Possibly one of the worst things about becoming a bereaved parent is the regrets you live with for the rest of your life; the constant ‘what ifs’ and ‘if onlys’ …
In hindsight, I have a lot of regrets when it comes to Otis’ birth and every day thereafter until he was buried. The hardest thing about living with the regrets I have is knowing that there is absolutely nothing I can do to change them; absolutely nothing I can do to make it better.
Taking the pictures of Otis was something I was adamant in doing. A lot of people around me found it strange that I wanted to do so though they understand, in hindsight, why. I felt uncomfortable taking them; I felt like I was doing something wrong when I’d place him in to the girls arms and take a picture. But then I thought to myself ‘if he was alive, I’d be taking many more’ so I made sure to push that feeling aside and I took the pictures. Even though I managed to get some pictures, the memory of taking them holds one of my biggest regrets …
I really, really regret not taking more. I have 219 pictures of Otis: 8 of those are with the girls; 5 of them are with Chris and I together with Otis; 9 of them are with Otis and I on our own; 8 are of him with family; the rest are of him by himself. 219 sounds like quite a decent amount but believe me, when they are the only pictures I will see of my little boy for the rest of my life, 219 is nothing. The only saving Grace I have from having those pictures, is knowing that some people don’t take any for fear of not wanting to see them in days/months/years to come.
I remember my dad telling me: ‘Natalie, you can always forget memories that you do not want to remember. You can bury those memories and only let them come to the surface if you WANT them to. You cannot make memories after he’s gone, you can’t bring him back to take pictures if you don’t get any when he’s here. You cannot bring him back for people to meet him if they don’t when he’s here’ … It’s because of that, that I ensured immediate family met him, the girls met him, and pictures were taken.
Something that really bothers me about Otis’ pictures are that in every single one, minus the one picture taken by my dad after he was weighed, his head/hair is covered. Due to everything going on inside his little head, Otis was born with quite a misshapen head and because of that, I insisted he wore his hat all the time and it wasn’t to come off, especially for pictures. I just wish I’d taken the damn hat off. Even for one picture. He has a full head of jet black wavy hair that people will never be able to see, because I only have one picture of him with his hair showing FULLY, so I want to keep that one for my eyes and my eyes only.
I didn’t get any videos of Otis. I know people will find it strange that I regret not doing because, at the end of the day, he wouldn’t be doing anything in them – he wouldn’t be crying in them, he wouldn’t even be moving in them – but at least I would have them. I wish I had led him in a nappy on the bed and videoed him, slowly, every last centimetre of his perfect little self, every last little crease; just so I can look back at it and remember every tiny detail of him. The only ‘videos’ I have are the ones in my mind; from when we laid together at night, just the two of us, and I admired every tiny part of him, hoping that his features would be forever etched in my mind. Thankfully, up to now, they seem to be.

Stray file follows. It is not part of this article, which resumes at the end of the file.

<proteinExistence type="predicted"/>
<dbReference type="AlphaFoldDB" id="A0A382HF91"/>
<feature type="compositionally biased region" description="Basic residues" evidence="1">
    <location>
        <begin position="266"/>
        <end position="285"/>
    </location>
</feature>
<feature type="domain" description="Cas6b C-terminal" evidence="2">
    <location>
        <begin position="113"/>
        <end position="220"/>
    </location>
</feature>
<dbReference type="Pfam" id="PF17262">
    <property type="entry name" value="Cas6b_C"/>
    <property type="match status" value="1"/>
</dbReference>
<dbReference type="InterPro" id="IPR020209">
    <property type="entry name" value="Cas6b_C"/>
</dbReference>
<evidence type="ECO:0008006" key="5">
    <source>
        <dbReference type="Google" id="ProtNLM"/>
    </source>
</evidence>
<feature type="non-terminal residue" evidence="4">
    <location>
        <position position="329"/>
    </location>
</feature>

If you ask me what his foot looks like, I could tell you down to the last crease. If you ask me how soft he felt, I could explain. If you ask me what his little eyelashes are like, I could tell you that he has the longest, darkest eyelashes. If you ask me what his eyebrows are like, I could tell you down to the last hair.
I just wish I had a video to SHOW you.
I never had proper skin to skin with Otis. When he was first born I was terrified of feeling the coldness of his body against mine, so I asked for the midwife to wrap him in a towel before passing him to me. I wish I hadn’t. During the 2 and a half days I spent with Otis in the hospital he was dressed in a baby grow, so the only parts of his skin I touched were his face and his perfect little hands. The nearest I got to having full skin contact with him was when we were lying together in bed on the Friday night; I gently picked him up and laid him on my knee; I took off his baby grow (but left on his nappy, hat and vest); I removed my nighty, so I had on just my underwear; I then put one hand under his head and the other under his bottom and lifted him to my chest.
I laid there with him there for hours. Just me and him. It was the most bittersweet moment – perfectly painful.
It felt amazing, having him laying there in my arms. I felt content that he was with me and that I could cuddle him of my own free will. But at the same time, it hurt me so much knowing that I had to savour that moment because it’d be the one and only time I would ever have it with him. I didn’t want it to end. I kissed his little forehead so many times; I whispered in to his ears how loved he is; I told him that we were sorry he couldn’t be here to grow and play with his sisters; and I told him not to be scared. I told him that everything would be okay, and that he would be safe in Heaven with his grandparents. I promised him, at that point, that I wouldn’t let his memory die with him. I never break my promises, especially the ones I make to my children.